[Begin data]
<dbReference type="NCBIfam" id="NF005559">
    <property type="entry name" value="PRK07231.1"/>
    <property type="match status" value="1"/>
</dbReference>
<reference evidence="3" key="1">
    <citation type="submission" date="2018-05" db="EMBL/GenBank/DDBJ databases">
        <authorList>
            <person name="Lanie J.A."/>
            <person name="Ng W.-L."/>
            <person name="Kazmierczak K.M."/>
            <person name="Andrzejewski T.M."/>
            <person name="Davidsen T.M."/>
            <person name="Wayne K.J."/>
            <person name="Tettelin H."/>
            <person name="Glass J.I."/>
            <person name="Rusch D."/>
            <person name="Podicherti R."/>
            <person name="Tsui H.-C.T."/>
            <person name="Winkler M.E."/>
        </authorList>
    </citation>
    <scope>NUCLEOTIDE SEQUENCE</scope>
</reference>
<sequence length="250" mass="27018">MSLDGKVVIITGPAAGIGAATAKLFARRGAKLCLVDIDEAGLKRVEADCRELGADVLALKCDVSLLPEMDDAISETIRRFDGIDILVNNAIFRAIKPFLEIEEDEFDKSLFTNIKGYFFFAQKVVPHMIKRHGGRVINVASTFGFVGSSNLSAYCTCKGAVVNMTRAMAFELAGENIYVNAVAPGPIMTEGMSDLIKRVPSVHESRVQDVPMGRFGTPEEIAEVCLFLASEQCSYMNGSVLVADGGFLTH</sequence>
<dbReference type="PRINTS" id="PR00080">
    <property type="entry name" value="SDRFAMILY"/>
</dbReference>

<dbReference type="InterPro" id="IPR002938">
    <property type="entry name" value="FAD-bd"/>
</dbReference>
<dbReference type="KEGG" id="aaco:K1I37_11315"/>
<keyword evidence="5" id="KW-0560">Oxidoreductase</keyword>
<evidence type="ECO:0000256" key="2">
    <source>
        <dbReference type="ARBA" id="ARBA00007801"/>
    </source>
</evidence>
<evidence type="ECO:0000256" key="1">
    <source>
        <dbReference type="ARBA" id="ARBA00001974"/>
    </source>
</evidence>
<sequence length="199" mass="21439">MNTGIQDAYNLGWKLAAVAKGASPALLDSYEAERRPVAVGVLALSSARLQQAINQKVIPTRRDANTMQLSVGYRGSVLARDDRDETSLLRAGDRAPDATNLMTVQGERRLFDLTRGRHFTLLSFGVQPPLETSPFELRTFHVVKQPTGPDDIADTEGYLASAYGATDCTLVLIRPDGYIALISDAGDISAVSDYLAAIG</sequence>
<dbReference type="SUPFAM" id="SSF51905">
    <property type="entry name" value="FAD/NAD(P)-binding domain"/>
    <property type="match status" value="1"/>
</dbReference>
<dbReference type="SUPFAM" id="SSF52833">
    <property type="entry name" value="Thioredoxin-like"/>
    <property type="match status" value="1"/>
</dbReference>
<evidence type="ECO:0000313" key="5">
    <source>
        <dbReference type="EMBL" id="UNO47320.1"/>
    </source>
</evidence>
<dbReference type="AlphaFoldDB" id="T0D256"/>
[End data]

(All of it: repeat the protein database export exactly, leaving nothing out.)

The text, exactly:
<dbReference type="NCBIfam" id="NF005559">
    <property type="entry name" value="PRK07231.1"/>
    <property type="match status" value="1"/>
</dbReference>
<reference evidence="3" key="1">
    <citation type="submission" date="2018-05" db="EMBL/GenBank/DDBJ databases">
        <authorList>
            <person name="Lanie J.A."/>
            <person name="Ng W.-L."/>
            <person name="Kazmierczak K.M."/>
            <person name="Andrzejewski T.M."/>
            <person name="Davidsen T.M."/>
            <person name="Wayne K.J."/>
            <person name="Tettelin H."/>
            <person name="Glass J.I."/>
            <person name="Rusch D."/>
            <person name="Podicherti R."/>
            <person name="Tsui H.-C.T."/>
            <person name="Winkler M.E."/>
        </authorList>
    </citation>
    <scope>NUCLEOTIDE SEQUENCE</scope>
</reference>
<sequence length="250" mass="27018">MSLDGKVVIITGPAAGIGAATAKLFARRGAKLCLVDIDEAGLKRVEADCRELGADVLALKCDVSLLPEMDDAISETIRRFDGIDILVNNAIFRAIKPFLEIEEDEFDKSLFTNIKGYFFFAQKVVPHMIKRHGGRVINVASTFGFVGSSNLSAYCTCKGAVVNMTRAMAFELAGENIYVNAVAPGPIMTEGMSDLIKRVPSVHESRVQDVPMGRFGTPEEIAEVCLFLASEQCSYMNGSVLVADGGFLTH</sequence>
<dbReference type="PRINTS" id="PR00080">
    <property type="entry name" value="SDRFAMILY"/>
</dbReference>

<dbReference type="InterPro" id="IPR002938">
    <property type="entry name" value="FAD-bd"/>
</dbReference>
<dbReference type="KEGG" id="aaco:K1I37_11315"/>
<keyword evidence="5" id="KW-0560">Oxidoreductase</keyword>
<evidence type="ECO:0000256" key="2">
    <source>
        <dbReference type="ARBA" id="ARBA00007801"/>
    </source>
</evidence>
<evidence type="ECO:0000256" key="1">
    <source>
        <dbReference type="ARBA" id="ARBA00001974"/>
    </source>
</evidence>
<sequence length="199" mass="21439">MNTGIQDAYNLGWKLAAVAKGASPALLDSYEAERRPVAVGVLALSSARLQQAINQKVIPTRRDANTMQLSVGYRGSVLARDDRDETSLLRAGDRAPDATNLMTVQGERRLFDLTRGRHFTLLSFGVQPPLETSPFELRTFHVVKQPTGPDDIADTEGYLASAYGATDCTLVLIRPDGYIALISDAGDISAVSDYLAAIG</sequence>
<dbReference type="SUPFAM" id="SSF51905">
    <property type="entry name" value="FAD/NAD(P)-binding domain"/>
    <property type="match status" value="1"/>
</dbReference>
<dbReference type="SUPFAM" id="SSF52833">
    <property type="entry name" value="Thioredoxin-like"/>
    <property type="match status" value="1"/>
</dbReference>
<evidence type="ECO:0000313" key="5">
    <source>
        <dbReference type="EMBL" id="UNO47320.1"/>
    </source>
</evidence>
<dbReference type="AlphaFoldDB" id="T0D256"/>